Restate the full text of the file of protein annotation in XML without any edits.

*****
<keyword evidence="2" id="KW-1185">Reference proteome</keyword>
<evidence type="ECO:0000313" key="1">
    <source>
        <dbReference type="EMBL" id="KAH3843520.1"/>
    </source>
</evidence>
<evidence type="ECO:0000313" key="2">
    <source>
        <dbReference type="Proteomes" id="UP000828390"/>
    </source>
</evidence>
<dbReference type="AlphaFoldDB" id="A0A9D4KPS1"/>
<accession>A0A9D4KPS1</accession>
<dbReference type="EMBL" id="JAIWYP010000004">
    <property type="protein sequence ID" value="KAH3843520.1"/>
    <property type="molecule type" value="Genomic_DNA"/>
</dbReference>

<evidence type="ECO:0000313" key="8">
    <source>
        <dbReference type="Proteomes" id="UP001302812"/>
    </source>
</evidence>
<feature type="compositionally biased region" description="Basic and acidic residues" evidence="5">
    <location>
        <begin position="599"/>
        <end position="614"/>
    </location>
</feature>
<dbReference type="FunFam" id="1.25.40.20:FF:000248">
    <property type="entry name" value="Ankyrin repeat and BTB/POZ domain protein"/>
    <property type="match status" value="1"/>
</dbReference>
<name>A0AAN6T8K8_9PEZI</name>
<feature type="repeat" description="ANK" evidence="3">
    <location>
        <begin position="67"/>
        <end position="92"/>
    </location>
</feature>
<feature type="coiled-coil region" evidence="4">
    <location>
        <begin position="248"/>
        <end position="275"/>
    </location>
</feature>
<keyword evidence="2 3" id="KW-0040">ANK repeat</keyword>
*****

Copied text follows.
<keyword evidence="2" id="KW-1185">Reference proteome</keyword>
<evidence type="ECO:0000313" key="1">
    <source>
        <dbReference type="EMBL" id="KAH3843520.1"/>
    </source>
</evidence>
<evidence type="ECO:0000313" key="2">
    <source>
        <dbReference type="Proteomes" id="UP000828390"/>
    </source>
</evidence>
<dbReference type="AlphaFoldDB" id="A0A9D4KPS1"/>
<accession>A0A9D4KPS1</accession>
<dbReference type="EMBL" id="JAIWYP010000004">
    <property type="protein sequence ID" value="KAH3843520.1"/>
    <property type="molecule type" value="Genomic_DNA"/>
</dbReference>

<evidence type="ECO:0000313" key="8">
    <source>
        <dbReference type="Proteomes" id="UP001302812"/>
    </source>
</evidence>
<feature type="compositionally biased region" description="Basic and acidic residues" evidence="5">
    <location>
        <begin position="599"/>
        <end position="614"/>
    </location>
</feature>
<dbReference type="FunFam" id="1.25.40.20:FF:000248">
    <property type="entry name" value="Ankyrin repeat and BTB/POZ domain protein"/>
    <property type="match status" value="1"/>
</dbReference>
<name>A0AAN6T8K8_9PEZI</name>
<feature type="repeat" description="ANK" evidence="3">
    <location>
        <begin position="67"/>
        <end position="92"/>
    </location>
</feature>
<feature type="coiled-coil region" evidence="4">
    <location>
        <begin position="248"/>
        <end position="275"/>
    </location>
</feature>
<keyword evidence="2 3" id="KW-0040">ANK repeat</keyword>